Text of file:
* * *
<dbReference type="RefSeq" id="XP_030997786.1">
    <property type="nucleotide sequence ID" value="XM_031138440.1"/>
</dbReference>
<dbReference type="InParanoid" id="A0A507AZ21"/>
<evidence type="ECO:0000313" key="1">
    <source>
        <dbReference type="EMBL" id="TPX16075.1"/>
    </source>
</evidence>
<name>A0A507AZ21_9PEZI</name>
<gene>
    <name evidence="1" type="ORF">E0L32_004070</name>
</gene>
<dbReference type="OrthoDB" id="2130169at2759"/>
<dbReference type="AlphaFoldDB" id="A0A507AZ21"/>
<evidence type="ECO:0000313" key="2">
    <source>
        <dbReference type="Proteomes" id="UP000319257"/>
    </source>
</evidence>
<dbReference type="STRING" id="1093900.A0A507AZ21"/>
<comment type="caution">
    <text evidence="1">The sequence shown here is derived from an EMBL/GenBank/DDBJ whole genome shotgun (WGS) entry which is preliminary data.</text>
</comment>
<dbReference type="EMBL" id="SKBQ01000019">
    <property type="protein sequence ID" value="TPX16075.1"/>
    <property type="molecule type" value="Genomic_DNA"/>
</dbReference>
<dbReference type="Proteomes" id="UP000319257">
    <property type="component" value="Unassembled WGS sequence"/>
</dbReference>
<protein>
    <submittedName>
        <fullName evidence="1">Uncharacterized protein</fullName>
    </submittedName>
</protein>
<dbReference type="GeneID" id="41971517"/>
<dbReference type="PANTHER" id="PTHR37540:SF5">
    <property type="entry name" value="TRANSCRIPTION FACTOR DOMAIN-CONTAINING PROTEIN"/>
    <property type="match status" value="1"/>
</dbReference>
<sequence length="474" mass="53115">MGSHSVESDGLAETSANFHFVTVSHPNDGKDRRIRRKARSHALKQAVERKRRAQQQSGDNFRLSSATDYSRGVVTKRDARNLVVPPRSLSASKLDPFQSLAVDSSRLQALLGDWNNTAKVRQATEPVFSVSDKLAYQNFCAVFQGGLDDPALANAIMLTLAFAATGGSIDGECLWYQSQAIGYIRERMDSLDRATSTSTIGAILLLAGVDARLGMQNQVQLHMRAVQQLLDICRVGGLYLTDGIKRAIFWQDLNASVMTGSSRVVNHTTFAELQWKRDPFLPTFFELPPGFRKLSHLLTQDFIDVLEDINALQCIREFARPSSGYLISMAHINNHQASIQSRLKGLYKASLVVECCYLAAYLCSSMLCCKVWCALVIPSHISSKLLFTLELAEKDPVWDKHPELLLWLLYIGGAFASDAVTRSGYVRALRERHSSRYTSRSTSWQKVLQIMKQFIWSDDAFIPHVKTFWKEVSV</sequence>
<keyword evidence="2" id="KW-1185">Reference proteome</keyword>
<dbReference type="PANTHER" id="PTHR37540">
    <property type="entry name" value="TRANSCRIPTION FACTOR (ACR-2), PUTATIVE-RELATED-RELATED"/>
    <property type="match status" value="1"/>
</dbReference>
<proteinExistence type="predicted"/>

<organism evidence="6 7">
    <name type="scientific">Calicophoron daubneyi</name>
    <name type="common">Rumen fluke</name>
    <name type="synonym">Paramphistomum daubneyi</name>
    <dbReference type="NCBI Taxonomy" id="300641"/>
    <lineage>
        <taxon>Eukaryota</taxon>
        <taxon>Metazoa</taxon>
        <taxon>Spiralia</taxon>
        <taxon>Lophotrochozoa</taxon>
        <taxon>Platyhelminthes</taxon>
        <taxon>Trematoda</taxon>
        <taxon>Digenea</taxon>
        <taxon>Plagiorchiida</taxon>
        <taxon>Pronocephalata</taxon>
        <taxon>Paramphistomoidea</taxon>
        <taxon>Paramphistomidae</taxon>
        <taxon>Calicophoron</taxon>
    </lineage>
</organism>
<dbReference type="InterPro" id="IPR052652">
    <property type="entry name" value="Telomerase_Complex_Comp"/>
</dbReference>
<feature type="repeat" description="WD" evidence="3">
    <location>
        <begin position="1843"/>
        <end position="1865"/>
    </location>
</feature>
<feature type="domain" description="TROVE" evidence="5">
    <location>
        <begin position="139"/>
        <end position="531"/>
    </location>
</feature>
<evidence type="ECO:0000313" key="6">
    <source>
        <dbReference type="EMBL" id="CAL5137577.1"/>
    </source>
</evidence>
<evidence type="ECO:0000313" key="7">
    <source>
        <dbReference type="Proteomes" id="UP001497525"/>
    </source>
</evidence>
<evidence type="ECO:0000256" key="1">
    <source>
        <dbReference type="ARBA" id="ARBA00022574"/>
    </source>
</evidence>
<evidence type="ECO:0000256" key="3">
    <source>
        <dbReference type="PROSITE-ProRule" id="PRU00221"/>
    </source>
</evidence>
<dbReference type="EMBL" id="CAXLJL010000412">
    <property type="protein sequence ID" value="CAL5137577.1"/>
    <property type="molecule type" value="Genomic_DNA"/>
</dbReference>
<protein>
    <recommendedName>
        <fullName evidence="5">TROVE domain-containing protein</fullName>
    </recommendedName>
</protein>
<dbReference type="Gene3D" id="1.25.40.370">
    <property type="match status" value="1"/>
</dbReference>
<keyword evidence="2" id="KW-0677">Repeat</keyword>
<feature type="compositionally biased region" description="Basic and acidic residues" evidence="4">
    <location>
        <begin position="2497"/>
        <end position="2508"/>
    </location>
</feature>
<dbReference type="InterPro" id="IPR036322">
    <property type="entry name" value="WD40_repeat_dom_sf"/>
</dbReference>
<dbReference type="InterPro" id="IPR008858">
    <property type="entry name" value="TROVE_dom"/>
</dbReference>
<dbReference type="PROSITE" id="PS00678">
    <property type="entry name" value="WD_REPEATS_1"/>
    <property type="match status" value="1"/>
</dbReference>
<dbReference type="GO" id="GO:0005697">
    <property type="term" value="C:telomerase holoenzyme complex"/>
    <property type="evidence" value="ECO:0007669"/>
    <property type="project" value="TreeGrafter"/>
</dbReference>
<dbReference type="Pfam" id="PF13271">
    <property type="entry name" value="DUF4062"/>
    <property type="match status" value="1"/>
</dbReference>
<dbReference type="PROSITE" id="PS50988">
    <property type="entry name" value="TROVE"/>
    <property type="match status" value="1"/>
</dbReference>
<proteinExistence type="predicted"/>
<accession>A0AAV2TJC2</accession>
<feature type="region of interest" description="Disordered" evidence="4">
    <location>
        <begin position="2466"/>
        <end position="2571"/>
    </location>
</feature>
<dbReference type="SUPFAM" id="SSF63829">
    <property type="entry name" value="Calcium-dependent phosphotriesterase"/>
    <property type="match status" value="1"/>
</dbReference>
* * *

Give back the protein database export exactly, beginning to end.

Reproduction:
<dbReference type="RefSeq" id="XP_030997786.1">
    <property type="nucleotide sequence ID" value="XM_031138440.1"/>
</dbReference>
<dbReference type="InParanoid" id="A0A507AZ21"/>
<evidence type="ECO:0000313" key="1">
    <source>
        <dbReference type="EMBL" id="TPX16075.1"/>
    </source>
</evidence>
<name>A0A507AZ21_9PEZI</name>
<gene>
    <name evidence="1" type="ORF">E0L32_004070</name>
</gene>
<dbReference type="OrthoDB" id="2130169at2759"/>
<dbReference type="AlphaFoldDB" id="A0A507AZ21"/>
<evidence type="ECO:0000313" key="2">
    <source>
        <dbReference type="Proteomes" id="UP000319257"/>
    </source>
</evidence>
<dbReference type="STRING" id="1093900.A0A507AZ21"/>
<comment type="caution">
    <text evidence="1">The sequence shown here is derived from an EMBL/GenBank/DDBJ whole genome shotgun (WGS) entry which is preliminary data.</text>
</comment>
<dbReference type="EMBL" id="SKBQ01000019">
    <property type="protein sequence ID" value="TPX16075.1"/>
    <property type="molecule type" value="Genomic_DNA"/>
</dbReference>
<dbReference type="Proteomes" id="UP000319257">
    <property type="component" value="Unassembled WGS sequence"/>
</dbReference>
<protein>
    <submittedName>
        <fullName evidence="1">Uncharacterized protein</fullName>
    </submittedName>
</protein>
<dbReference type="GeneID" id="41971517"/>
<dbReference type="PANTHER" id="PTHR37540:SF5">
    <property type="entry name" value="TRANSCRIPTION FACTOR DOMAIN-CONTAINING PROTEIN"/>
    <property type="match status" value="1"/>
</dbReference>
<sequence length="474" mass="53115">MGSHSVESDGLAETSANFHFVTVSHPNDGKDRRIRRKARSHALKQAVERKRRAQQQSGDNFRLSSATDYSRGVVTKRDARNLVVPPRSLSASKLDPFQSLAVDSSRLQALLGDWNNTAKVRQATEPVFSVSDKLAYQNFCAVFQGGLDDPALANAIMLTLAFAATGGSIDGECLWYQSQAIGYIRERMDSLDRATSTSTIGAILLLAGVDARLGMQNQVQLHMRAVQQLLDICRVGGLYLTDGIKRAIFWQDLNASVMTGSSRVVNHTTFAELQWKRDPFLPTFFELPPGFRKLSHLLTQDFIDVLEDINALQCIREFARPSSGYLISMAHINNHQASIQSRLKGLYKASLVVECCYLAAYLCSSMLCCKVWCALVIPSHISSKLLFTLELAEKDPVWDKHPELLLWLLYIGGAFASDAVTRSGYVRALRERHSSRYTSRSTSWQKVLQIMKQFIWSDDAFIPHVKTFWKEVSV</sequence>
<keyword evidence="2" id="KW-1185">Reference proteome</keyword>
<dbReference type="PANTHER" id="PTHR37540">
    <property type="entry name" value="TRANSCRIPTION FACTOR (ACR-2), PUTATIVE-RELATED-RELATED"/>
    <property type="match status" value="1"/>
</dbReference>
<proteinExistence type="predicted"/>

<organism evidence="6 7">
    <name type="scientific">Calicophoron daubneyi</name>
    <name type="common">Rumen fluke</name>
    <name type="synonym">Paramphistomum daubneyi</name>
    <dbReference type="NCBI Taxonomy" id="300641"/>
    <lineage>
        <taxon>Eukaryota</taxon>
        <taxon>Metazoa</taxon>
        <taxon>Spiralia</taxon>
        <taxon>Lophotrochozoa</taxon>
        <taxon>Platyhelminthes</taxon>
        <taxon>Trematoda</taxon>
        <taxon>Digenea</taxon>
        <taxon>Plagiorchiida</taxon>
        <taxon>Pronocephalata</taxon>
        <taxon>Paramphistomoidea</taxon>
        <taxon>Paramphistomidae</taxon>
        <taxon>Calicophoron</taxon>
    </lineage>
</organism>
<dbReference type="InterPro" id="IPR052652">
    <property type="entry name" value="Telomerase_Complex_Comp"/>
</dbReference>
<feature type="repeat" description="WD" evidence="3">
    <location>
        <begin position="1843"/>
        <end position="1865"/>
    </location>
</feature>
<feature type="domain" description="TROVE" evidence="5">
    <location>
        <begin position="139"/>
        <end position="531"/>
    </location>
</feature>
<evidence type="ECO:0000313" key="6">
    <source>
        <dbReference type="EMBL" id="CAL5137577.1"/>
    </source>
</evidence>
<evidence type="ECO:0000313" key="7">
    <source>
        <dbReference type="Proteomes" id="UP001497525"/>
    </source>
</evidence>
<evidence type="ECO:0000256" key="1">
    <source>
        <dbReference type="ARBA" id="ARBA00022574"/>
    </source>
</evidence>
<evidence type="ECO:0000256" key="3">
    <source>
        <dbReference type="PROSITE-ProRule" id="PRU00221"/>
    </source>
</evidence>
<dbReference type="EMBL" id="CAXLJL010000412">
    <property type="protein sequence ID" value="CAL5137577.1"/>
    <property type="molecule type" value="Genomic_DNA"/>
</dbReference>
<protein>
    <recommendedName>
        <fullName evidence="5">TROVE domain-containing protein</fullName>
    </recommendedName>
</protein>
<dbReference type="Gene3D" id="1.25.40.370">
    <property type="match status" value="1"/>
</dbReference>
<keyword evidence="2" id="KW-0677">Repeat</keyword>
<feature type="compositionally biased region" description="Basic and acidic residues" evidence="4">
    <location>
        <begin position="2497"/>
        <end position="2508"/>
    </location>
</feature>
<dbReference type="InterPro" id="IPR036322">
    <property type="entry name" value="WD40_repeat_dom_sf"/>
</dbReference>
<dbReference type="InterPro" id="IPR008858">
    <property type="entry name" value="TROVE_dom"/>
</dbReference>
<dbReference type="PROSITE" id="PS00678">
    <property type="entry name" value="WD_REPEATS_1"/>
    <property type="match status" value="1"/>
</dbReference>
<dbReference type="GO" id="GO:0005697">
    <property type="term" value="C:telomerase holoenzyme complex"/>
    <property type="evidence" value="ECO:0007669"/>
    <property type="project" value="TreeGrafter"/>
</dbReference>
<dbReference type="Pfam" id="PF13271">
    <property type="entry name" value="DUF4062"/>
    <property type="match status" value="1"/>
</dbReference>
<dbReference type="PROSITE" id="PS50988">
    <property type="entry name" value="TROVE"/>
    <property type="match status" value="1"/>
</dbReference>
<proteinExistence type="predicted"/>
<accession>A0AAV2TJC2</accession>
<feature type="region of interest" description="Disordered" evidence="4">
    <location>
        <begin position="2466"/>
        <end position="2571"/>
    </location>
</feature>
<dbReference type="SUPFAM" id="SSF63829">
    <property type="entry name" value="Calcium-dependent phosphotriesterase"/>
    <property type="match status" value="1"/>
</dbReference>